Triclosan gets absorbed and accumulated in your body with regular use, affecting the thyroid gland causing a hormonal imbalance. This may lead to thyroid-related conditions like headaches, weight gain, and depression.
Many Parabens inside makeup block the normal secretion of testosterone as well. Although testosterone isn’t the major hormone for females, a decrease in testosterone doesn’t mean an increase in Estrogen, which is the major feminine hormone; leading to hormonal imbalance.
Again, testosterone is the hormone that gives you the motivation and drives to achieve your goals and just get up to go to work every morning; and an imbalance there will cause sudden spikes of depression and anxiety.
9. Makeup Ingredients May Lead to Skin Discoloration
Skin products like sunscreens, moisturizers, toners, and creams contain agents that bleach or darken the skin. Cosmetic products that use poor quality ingredients which have not been regulated can lead to skin discoloration. The effect could be patches, pigmentation, uneven skin tone, redness, and freckles.
Though your skin is meant to protect you, it’s also very sensitive and needs proper care. Avoid using chemical products if you can for your daily skincare routine. Using chemical-based cosmetics regularly after 40 may have adverse effects on your skin and could even lead to permanent damage.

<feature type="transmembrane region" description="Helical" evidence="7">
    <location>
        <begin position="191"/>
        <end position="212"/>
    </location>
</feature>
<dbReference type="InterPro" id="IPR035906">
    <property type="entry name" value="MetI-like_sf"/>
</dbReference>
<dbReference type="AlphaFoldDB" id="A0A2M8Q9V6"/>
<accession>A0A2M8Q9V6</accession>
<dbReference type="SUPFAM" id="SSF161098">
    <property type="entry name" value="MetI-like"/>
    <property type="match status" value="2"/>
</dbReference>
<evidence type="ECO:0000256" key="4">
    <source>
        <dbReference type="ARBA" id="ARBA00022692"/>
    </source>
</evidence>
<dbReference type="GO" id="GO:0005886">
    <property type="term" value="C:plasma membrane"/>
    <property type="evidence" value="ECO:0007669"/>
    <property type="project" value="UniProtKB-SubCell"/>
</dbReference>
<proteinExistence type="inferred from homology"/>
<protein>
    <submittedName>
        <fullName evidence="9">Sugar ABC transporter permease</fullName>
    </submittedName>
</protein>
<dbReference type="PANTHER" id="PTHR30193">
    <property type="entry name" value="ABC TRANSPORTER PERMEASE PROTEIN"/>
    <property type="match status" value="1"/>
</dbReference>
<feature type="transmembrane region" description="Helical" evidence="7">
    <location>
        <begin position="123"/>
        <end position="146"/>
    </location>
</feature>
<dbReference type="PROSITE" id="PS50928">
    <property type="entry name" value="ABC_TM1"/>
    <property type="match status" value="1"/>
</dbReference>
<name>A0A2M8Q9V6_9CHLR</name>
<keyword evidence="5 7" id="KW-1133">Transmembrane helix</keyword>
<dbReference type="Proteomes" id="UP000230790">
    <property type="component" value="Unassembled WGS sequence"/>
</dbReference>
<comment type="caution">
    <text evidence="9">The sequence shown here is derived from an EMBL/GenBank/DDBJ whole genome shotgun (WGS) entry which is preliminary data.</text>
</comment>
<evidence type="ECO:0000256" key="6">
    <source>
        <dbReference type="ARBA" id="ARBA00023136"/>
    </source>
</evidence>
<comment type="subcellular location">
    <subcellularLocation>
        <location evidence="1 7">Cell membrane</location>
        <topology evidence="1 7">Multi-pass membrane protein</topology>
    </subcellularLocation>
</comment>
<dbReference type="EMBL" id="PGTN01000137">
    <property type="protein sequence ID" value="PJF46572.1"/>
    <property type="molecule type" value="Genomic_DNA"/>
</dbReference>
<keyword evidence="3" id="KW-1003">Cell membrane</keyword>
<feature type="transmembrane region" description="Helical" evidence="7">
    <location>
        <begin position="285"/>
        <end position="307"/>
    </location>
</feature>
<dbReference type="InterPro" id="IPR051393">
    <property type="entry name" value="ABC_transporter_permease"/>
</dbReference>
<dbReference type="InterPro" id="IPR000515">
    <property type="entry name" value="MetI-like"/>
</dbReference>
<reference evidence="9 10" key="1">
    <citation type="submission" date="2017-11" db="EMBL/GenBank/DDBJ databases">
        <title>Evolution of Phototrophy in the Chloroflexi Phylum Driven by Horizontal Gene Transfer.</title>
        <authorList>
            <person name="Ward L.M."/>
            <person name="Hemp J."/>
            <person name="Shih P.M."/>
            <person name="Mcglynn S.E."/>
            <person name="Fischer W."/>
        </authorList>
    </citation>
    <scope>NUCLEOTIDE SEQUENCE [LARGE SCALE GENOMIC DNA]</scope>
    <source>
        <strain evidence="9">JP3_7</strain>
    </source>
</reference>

The best way to avoid these side-effects of makeup is by reducing cosmetics and switching to natural or herbal products. Don’t forget to read the labels of your products for harmful chemicals before you buy.
Also, check online for reviews from other people for the products you choose to buy for daily use. This minuscule advice might save you a fair bit of money and maybe even a lifetime of regret.
10. Formation of Cancers
Many of the chemicals available in the stores today contain toxic ingredients that could cause cancer with repetitive use after 40. With regulations in place, there’s testing on the ingredients before they can sell the products.
However, cosmetic companies only need to prove that there will be no immediate downside effects. So, there’s no conclusive research done on the long-term effects of all the ingredients. For reference, try and avoid products with the following ingredients:
- Formaldehyde and formaldehyde-releasing preservatives (quaternion-15, Diazolidinyl urea, imidazolidinyl urea, DMDM hydantoin, and 2-bromo-2-nitropropane-1,3 diol)
- Coal tar
- Untreated or mildly treated mineral oils
- Ethylene oxide
- Cadmium and its compounds
- Crystalline silica (or quartz)
Preventive Measures and Recommendations: Do’s and Don’ts of Makeup After 40
#1: Foundation Dos and Don’ts:
- DON’T cake your face with makeup; more coverage doesn’t hide your dark spots’ wrinkles; it accentuates them, making you look older instead!